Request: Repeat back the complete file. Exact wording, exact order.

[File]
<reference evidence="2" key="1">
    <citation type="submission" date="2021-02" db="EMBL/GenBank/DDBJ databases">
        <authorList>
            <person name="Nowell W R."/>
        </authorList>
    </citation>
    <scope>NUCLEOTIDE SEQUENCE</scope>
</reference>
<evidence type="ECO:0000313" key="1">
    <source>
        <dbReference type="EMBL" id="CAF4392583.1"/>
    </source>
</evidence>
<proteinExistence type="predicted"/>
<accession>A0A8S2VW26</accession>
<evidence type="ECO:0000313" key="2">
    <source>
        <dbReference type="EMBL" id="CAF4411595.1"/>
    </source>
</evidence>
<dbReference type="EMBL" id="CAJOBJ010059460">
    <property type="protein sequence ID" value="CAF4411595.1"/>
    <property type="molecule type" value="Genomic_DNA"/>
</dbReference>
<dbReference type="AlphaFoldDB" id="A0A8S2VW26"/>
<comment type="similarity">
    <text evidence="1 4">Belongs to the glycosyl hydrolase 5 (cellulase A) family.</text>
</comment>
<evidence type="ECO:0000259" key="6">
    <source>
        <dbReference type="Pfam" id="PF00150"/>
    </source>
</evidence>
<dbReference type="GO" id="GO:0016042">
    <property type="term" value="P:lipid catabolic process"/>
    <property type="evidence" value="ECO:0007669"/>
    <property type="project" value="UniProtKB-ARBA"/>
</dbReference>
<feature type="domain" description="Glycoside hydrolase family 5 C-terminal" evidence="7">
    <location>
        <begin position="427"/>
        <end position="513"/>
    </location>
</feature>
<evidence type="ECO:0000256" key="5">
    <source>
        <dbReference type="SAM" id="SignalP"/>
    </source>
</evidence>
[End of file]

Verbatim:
<reference evidence="2" key="1">
    <citation type="submission" date="2021-02" db="EMBL/GenBank/DDBJ databases">
        <authorList>
            <person name="Nowell W R."/>
        </authorList>
    </citation>
    <scope>NUCLEOTIDE SEQUENCE</scope>
</reference>
<evidence type="ECO:0000313" key="1">
    <source>
        <dbReference type="EMBL" id="CAF4392583.1"/>
    </source>
</evidence>
<proteinExistence type="predicted"/>
<accession>A0A8S2VW26</accession>
<evidence type="ECO:0000313" key="2">
    <source>
        <dbReference type="EMBL" id="CAF4411595.1"/>
    </source>
</evidence>
<dbReference type="EMBL" id="CAJOBJ010059460">
    <property type="protein sequence ID" value="CAF4411595.1"/>
    <property type="molecule type" value="Genomic_DNA"/>
</dbReference>
<dbReference type="AlphaFoldDB" id="A0A8S2VW26"/>
<comment type="similarity">
    <text evidence="1 4">Belongs to the glycosyl hydrolase 5 (cellulase A) family.</text>
</comment>
<evidence type="ECO:0000259" key="6">
    <source>
        <dbReference type="Pfam" id="PF00150"/>
    </source>
</evidence>
<dbReference type="GO" id="GO:0016042">
    <property type="term" value="P:lipid catabolic process"/>
    <property type="evidence" value="ECO:0007669"/>
    <property type="project" value="UniProtKB-ARBA"/>
</dbReference>
<feature type="domain" description="Glycoside hydrolase family 5 C-terminal" evidence="7">
    <location>
        <begin position="427"/>
        <end position="513"/>
    </location>
</feature>
<evidence type="ECO:0000256" key="5">
    <source>
        <dbReference type="SAM" id="SignalP"/>
    </source>
</evidence>